Which parts of the Democratic party went along with this? Evidence? More of the deregulation parts seemed to be identified with the Republican party.

    3. Rather than finding new policies to rebuild declining communities, Republicans mobilized anger and despair while offering up scapegoats.
  10. Jun 2021
    1. We live in a moment where censorship and free speech are hot button topics. So it’s all the more striking that these anti-CRT bills, with clear intent to limit a discussion of the basic facts of American history and society, are being made into law all over America with minimum protest from the people who yelp the loudest about cancel culture. 

      This is another solid example of the hypocrisy of large portions of the Republican party. Do as we say, not as we do. How far can these laws drift from our overarching principles before there is a schism?

      How does this fit into the [[beyond the pale]] idea going from small communities to a much larger internet-connected society?

    1. “‘Evangelical’ used to denote people who claimed the high moral ground; now, in popular usage, the word is nearly synonymous with ‘hypocrite,’” Timothy Keller, one of the most influential evangelicals in the world, wrote in The New Yorker in 2017.

      Interesting.

      I've found myself looking at statements from Republicans over the past several years and tagging them as "hypocrisy".

      I wonder what the actual overlap of the two groups is?

    2. “In American pop-culture parlance, ‘evangelical’ now basically means whites who consider themselves religious and who vote Republican,” according to the Baylor University historian Thomas Kidd.

      I feel like this is the general case...

  11. Feb 2021
    1. Democrats should try campaigning on the truth: The Republican Party is controlled by intelligent, college-educated, and affluent elites who concoct dangerous nonsense to paper over a bigoted, plutocratic agenda and to justify attacks on the democratic process.
    1. He is seriously concerned – as many of us are – about the destructive repercussions of identity politics, the censorship of dissenting opinion, and the rewriting of American history.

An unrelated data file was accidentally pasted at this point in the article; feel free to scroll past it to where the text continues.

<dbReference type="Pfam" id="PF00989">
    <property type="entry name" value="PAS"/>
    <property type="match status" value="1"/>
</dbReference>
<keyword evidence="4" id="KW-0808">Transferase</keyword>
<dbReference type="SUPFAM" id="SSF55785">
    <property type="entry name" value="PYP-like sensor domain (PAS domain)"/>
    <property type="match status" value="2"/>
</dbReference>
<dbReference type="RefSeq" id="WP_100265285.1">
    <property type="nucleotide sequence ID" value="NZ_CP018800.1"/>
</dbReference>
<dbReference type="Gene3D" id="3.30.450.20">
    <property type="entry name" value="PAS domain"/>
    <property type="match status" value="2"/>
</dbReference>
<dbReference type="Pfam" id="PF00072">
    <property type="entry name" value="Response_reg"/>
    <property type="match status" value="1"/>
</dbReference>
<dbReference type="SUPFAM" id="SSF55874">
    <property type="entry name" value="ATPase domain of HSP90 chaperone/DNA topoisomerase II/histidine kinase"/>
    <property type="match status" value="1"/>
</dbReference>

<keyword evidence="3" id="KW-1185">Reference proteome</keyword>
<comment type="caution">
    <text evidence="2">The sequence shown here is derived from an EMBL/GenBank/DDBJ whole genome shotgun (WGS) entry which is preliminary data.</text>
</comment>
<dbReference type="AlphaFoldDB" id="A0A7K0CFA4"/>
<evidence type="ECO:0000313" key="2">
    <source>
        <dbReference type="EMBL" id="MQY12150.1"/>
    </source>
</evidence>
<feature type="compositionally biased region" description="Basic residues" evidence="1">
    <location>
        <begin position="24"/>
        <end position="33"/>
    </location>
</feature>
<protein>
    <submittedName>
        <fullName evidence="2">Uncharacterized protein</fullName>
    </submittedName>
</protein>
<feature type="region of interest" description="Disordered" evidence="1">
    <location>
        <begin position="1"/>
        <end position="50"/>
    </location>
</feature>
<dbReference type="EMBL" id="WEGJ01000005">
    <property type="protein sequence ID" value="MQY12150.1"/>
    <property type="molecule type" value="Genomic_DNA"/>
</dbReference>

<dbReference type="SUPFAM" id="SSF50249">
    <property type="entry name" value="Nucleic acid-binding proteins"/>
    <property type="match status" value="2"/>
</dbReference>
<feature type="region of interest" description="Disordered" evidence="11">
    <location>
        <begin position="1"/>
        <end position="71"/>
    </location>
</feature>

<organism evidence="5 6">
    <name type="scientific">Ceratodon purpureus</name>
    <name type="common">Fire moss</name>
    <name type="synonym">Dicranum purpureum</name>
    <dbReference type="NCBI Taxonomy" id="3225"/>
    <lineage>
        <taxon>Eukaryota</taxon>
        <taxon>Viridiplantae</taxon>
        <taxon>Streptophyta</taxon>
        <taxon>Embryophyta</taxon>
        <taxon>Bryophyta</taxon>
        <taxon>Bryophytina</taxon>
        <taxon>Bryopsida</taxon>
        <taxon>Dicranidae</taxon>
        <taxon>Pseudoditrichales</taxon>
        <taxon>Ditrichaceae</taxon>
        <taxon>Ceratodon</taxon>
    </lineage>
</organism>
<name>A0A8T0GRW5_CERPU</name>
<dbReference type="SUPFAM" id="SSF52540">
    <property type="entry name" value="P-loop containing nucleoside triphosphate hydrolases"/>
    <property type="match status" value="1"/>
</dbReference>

A lot of inflammatory dog whistle rhetoric here (not to mention the poor use of en dashes posing as em dashes).

      He calls out destructive repercussions of identity politics, but fails to notice that everyone wants to feel safe in their identity, not just cis-gendered white male Republicans.

      He calls out censorship of dissenting opinion while writing on his own website. When did the government censor his opinions or any other opinions? Republicans are so pro-corporation and pro-enterprise, but then get upset when those same great companies enforce basic social norms?

      And then, in the same breath: "rewriting American history?!" Perhaps we just taking a more nuanced perspective of the actual truths? Maybe we're hearing the stories and perspectives of those who's dissenting opinions have been not only been censored out of the media, but never allowed in for almost 250 years?

    2. “Of course, we want to cut taxes. Who would ever want to pay more taxes? [It] seemed crazy to want to pay more taxes. You know, of course, you want to have a safe and secure community. Who wouldn’t want that?” Miller said. “You know, of course, we want to have a strong military. I just remember reading it and thinking this just makes a lot of sense.” 

      Now tell us how you do both of these things well? What do you think funds a safe and secure community and a strong military?

  12. Nov 2020
    1. political scientists Keith Poole and Howard Rosenthal, who have long tracked historical trends in political polarization, said their studies of congressional votes found that Republicans are now more conservative than they have been in more than a century. Their data show a dramatic uptick in polarization, mostly caused by the sharp rightward move of the GOP.
    2. And Mike Lofgren, a veteran Republican congressional staffer, wrote an anguished diatribe last year about why he was ending his career on the Hill after nearly three decades. “The Republican Party is becoming less and less like a traditional political party in a representative democracy and becoming more like an apocalyptic cult, or one of the intensely ideological authoritarian parties of 20th century Europe,” he wrote on the Truthout Web site.

      An interesting example with some inflamatory rhetoric, but coupled with his resignation which is all he has left...

    1. Here’s the grim kicker: The conditions that made Trump and this Republican Party possible are set to worsen. Republicans retained control of enough statehouses to drive the next redistricting effort, too, and their 6-3 majority on the Supreme Court will unleash their map-drawers more fully. The elections analyst G. Elliott Morris estimates that the gap between the popular vote margin and the tipping point-state in the Electoral College will be 4-5 percentage points, and that the GOP’s control of the redistricting process could push it to 6-7 points next time.
  13. Oct 2020
    1. That they are defending a person who is fundamentally malicious, even if he makes judicial appointments of which they approve, is too painful for them to admit.

      But surely in the multi-millions of Republicans, they could find someone who could also appoint those judges, but not have the myriad moral failings that Trump does. For surely if they can't, then they're doomed to failure and misery sooner or later.

  14. Aug 2020
  15. Jan 2018
    1. Republican Party

      Meliora students, how and why did the Republican Party get founded? What were the initial "planks" in its platform? Summarize and cite your source(s).